It may end up being much ado about nothing. (Sound familiar this term?) In today's oral argument, the implications of the dormant commerce clause on water law were barely mentioned. In fact, the dormant commerce clause was only mentioned three times. Suffice it to say the Justices don't seem interested in addressing that issue.
But in addressing what they were interested in, the Justices had a great deal of questions on this complex area of the law. As one report describes it,
Some questions sounded sympathetic to the thirsty Tarrant Regional Water District, which seeks Oklahoma water to serve Fort Worth-area customers. Other questions seemingly supported Oklahoma. Many questions, though, simply underscored the legal and technical complications now confronting justices dealing with what may be the biggest water law case of the year. “You read this brief that you submitted,” Justice Elena Kagan told the Obama administration attorney at one point, “and it gives you a kind of a headache.”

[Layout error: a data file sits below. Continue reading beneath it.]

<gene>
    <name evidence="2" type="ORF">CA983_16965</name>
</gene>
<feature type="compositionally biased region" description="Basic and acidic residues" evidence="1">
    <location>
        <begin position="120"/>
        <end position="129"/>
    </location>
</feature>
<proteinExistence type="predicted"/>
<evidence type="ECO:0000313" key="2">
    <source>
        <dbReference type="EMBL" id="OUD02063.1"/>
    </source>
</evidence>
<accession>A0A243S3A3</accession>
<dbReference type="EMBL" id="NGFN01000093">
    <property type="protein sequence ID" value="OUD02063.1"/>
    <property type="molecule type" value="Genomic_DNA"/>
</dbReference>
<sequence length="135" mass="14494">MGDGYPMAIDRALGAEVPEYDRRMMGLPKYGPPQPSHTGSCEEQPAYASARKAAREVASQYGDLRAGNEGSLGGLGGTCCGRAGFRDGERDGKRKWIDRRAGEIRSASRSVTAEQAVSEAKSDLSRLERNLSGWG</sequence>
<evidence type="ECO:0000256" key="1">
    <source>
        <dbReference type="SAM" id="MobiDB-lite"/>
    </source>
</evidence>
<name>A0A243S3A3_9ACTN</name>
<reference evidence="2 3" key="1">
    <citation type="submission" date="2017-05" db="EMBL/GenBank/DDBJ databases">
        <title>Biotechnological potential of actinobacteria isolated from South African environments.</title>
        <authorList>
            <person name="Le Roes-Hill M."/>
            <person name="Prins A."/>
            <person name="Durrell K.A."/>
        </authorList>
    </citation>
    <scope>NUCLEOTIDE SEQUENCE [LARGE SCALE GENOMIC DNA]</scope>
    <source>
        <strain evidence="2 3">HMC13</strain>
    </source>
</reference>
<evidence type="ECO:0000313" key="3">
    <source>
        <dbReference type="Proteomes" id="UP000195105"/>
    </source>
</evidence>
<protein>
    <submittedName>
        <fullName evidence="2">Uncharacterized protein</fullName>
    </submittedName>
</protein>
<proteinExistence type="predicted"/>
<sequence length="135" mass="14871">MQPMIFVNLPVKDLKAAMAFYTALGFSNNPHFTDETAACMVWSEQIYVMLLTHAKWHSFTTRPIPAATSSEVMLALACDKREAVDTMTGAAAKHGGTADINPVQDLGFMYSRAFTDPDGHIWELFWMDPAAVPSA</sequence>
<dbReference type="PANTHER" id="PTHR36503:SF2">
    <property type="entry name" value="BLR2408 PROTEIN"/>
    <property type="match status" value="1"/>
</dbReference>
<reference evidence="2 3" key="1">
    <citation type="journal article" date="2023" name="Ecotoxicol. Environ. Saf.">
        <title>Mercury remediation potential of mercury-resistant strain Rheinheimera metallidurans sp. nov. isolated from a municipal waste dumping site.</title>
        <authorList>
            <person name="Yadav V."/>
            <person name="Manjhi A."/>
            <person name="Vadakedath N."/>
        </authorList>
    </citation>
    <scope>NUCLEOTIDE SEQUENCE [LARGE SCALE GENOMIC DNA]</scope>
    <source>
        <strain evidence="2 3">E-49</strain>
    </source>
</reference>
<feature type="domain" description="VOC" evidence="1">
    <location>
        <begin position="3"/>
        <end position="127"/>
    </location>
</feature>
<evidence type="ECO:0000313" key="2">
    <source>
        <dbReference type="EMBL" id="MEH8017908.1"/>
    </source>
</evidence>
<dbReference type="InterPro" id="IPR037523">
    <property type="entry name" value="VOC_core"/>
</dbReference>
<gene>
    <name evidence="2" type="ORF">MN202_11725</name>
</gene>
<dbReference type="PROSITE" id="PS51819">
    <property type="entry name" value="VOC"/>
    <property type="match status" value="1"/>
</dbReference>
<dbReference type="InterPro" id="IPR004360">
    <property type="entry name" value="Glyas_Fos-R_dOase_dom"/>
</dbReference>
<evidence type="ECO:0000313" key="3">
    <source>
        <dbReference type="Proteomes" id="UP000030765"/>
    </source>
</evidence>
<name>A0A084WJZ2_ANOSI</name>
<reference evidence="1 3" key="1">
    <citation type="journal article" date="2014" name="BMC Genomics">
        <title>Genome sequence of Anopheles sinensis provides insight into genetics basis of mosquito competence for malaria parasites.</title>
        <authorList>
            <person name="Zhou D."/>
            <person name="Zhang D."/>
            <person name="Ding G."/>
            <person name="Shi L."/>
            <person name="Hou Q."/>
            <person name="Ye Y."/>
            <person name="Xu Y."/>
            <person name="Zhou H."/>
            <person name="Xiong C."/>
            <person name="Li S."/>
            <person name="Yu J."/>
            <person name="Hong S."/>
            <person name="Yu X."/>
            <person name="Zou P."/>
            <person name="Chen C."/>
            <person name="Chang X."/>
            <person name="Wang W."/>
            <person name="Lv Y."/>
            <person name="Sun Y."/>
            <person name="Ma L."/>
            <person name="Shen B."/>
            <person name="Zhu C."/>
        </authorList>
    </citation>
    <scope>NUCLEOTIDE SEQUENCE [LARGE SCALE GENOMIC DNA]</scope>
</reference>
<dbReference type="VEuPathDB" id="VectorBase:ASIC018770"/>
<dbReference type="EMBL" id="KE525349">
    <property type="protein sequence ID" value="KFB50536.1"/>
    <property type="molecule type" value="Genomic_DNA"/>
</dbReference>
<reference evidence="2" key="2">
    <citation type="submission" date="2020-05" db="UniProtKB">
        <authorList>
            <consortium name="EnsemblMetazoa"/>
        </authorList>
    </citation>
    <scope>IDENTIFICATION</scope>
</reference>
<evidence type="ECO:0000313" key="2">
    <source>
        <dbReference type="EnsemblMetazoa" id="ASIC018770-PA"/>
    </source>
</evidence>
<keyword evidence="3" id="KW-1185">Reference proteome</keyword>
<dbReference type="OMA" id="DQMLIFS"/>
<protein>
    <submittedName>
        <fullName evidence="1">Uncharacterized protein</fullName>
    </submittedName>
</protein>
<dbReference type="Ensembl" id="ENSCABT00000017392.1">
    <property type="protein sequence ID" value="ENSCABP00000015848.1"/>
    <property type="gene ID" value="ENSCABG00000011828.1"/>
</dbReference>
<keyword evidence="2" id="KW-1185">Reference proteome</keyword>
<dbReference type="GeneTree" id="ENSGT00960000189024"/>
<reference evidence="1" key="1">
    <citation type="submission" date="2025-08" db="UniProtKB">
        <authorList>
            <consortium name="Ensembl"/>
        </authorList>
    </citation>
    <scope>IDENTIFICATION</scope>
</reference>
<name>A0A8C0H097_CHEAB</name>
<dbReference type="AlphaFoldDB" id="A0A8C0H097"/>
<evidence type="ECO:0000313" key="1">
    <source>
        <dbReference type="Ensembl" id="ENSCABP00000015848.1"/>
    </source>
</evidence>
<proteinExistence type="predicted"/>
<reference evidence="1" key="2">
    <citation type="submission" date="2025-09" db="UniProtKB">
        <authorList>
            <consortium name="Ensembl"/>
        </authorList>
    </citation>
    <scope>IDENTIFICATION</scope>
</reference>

At another point, Justice Antonin Scalia told a lawyer, “I don’t understand what you just said,” while Justice Sonia Sotomayor acknowledged that she “can’t make rhyme or reason” out of some provisions of a water deal. And following one drawn-out scenario that seemed to reach a dead end, Justice Stephen Breyer offered a simple one-word verbal shrug: “Anyway.”
While some of the uncertainty may have been professed, in order to make a point, it did make clear what a different world water law can be. “They don’t address a lot of questions like this one,” attorney Charles A. Rothfeld, who represented Tarrant, noted following the seemingly inconclusive hourlong oral argument.If you're as perplexed about all this as the Justices seemed to be, here is a great backgrounder article, complete with a graphic of exactly what water rights this compact covers. In the end, though, the Supreme Court will be addressing a very basic question: can Oklahoma keep Texas away from its water?